4.
EuropePMC; 2021.
Preprint in English | EuropePMC | ID: ppcovidwho-315929

ABSTRACT

Background: The Gamma variant has been considered the predominant SARS-CoV-2 lineage in Brazil during the first half of 2021. We aimed to characterise the clinical presentation of COVID-19 caused by the Gamma variant in comparison with strains that are not variants of concern (non-VoC).Method: We performed a prospective cohort study including symptomatic COVID-19 cases among healthcare workers from January 22 to May 15, 2021. Positive samples for SARS-CoV-2 RT-PCR underwent whole genome sequencing. COVID-19 symptoms, caused by the Gamma variant or non-VoC, and risk factors for Gamma variant infection were evaluated using multiple logistic regression analyses.Findings: We included 423 COVID-19 cases, of which 415 (98%) with mild disease. One hundred and seventy-five (41%) patients had been fully immunised, of which 173/175 (99%) had received CoronaVac. There were 313 (74%) Gamma variant cases and 110 (26%) non-VoC cases. Hyposmia/anosmia and dysgeusia were present in 129 (30%) and 108 (26%) of cases, respectively. Lower frequencies of hyposmia/anosmia (OR=0.304, p <0.001) and dysgeusia (OR=0.385, p =0.011) were the only symptoms significantly associated with Gamma variant infection. COVID-19 immunisation, previous COVID-19 and age were not associated with Gamma variant infection.Interpretation: The increase in Gamma variant cases should raise the awareness that COVID-19 may present more often with cold-like symptoms because of a decreased frequency of hyposmia/anosmia and dysgeusia.Funding: Supported by the Itau Unibanco “Todos pela saúde” program”.Declaration of Interest: None to declare. Ethical Approval: This study was approved by the Hospital’s Ethics Committee (CAAE: 42708721.0.0000.0068).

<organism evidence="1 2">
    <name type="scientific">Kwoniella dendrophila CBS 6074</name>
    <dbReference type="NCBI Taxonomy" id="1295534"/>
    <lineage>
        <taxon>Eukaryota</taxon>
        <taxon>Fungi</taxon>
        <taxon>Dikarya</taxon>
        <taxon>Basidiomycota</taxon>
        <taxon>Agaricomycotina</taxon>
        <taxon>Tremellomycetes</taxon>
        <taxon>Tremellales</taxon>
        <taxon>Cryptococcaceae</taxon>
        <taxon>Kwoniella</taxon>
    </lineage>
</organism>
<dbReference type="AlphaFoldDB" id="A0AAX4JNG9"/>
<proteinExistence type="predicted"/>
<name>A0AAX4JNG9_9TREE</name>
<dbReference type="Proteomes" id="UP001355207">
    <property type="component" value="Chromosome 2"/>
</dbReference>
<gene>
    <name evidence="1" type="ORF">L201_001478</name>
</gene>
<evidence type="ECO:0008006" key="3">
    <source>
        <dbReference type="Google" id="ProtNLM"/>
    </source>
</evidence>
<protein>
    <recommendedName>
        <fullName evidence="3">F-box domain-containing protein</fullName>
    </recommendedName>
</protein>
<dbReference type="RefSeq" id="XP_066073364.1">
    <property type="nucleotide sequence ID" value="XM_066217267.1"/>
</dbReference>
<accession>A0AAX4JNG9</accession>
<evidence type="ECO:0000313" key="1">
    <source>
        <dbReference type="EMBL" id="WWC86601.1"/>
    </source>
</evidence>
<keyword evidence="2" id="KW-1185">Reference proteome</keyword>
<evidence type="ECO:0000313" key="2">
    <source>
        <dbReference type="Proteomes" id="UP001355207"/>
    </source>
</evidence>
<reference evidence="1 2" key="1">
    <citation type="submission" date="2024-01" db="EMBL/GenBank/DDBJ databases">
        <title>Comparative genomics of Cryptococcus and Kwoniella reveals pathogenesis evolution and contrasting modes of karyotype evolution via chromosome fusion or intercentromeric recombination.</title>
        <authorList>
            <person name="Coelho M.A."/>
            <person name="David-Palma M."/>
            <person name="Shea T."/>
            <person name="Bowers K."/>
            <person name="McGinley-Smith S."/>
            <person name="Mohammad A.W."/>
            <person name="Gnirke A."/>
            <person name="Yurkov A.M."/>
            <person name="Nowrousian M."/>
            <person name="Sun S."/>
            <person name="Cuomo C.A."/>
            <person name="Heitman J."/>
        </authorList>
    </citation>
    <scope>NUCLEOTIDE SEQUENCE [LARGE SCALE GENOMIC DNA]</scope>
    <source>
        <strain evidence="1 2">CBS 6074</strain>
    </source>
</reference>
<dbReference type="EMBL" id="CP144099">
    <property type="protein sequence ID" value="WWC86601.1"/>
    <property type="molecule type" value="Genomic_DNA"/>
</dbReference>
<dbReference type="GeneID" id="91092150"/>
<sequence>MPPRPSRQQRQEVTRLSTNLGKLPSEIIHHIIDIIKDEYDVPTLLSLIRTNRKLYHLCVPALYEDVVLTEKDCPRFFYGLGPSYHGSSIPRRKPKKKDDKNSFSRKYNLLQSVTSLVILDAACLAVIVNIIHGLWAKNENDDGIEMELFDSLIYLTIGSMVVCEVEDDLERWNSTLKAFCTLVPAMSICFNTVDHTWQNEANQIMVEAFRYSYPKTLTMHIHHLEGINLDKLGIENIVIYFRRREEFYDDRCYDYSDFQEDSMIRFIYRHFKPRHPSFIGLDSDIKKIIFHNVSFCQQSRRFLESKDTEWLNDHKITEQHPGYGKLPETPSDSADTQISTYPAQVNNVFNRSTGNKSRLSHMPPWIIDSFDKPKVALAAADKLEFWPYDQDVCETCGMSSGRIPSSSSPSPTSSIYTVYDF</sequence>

5.
EuropePMC; 2021.
Preprint in English | EuropePMC | ID: ppcovidwho-305026

ABSTRACT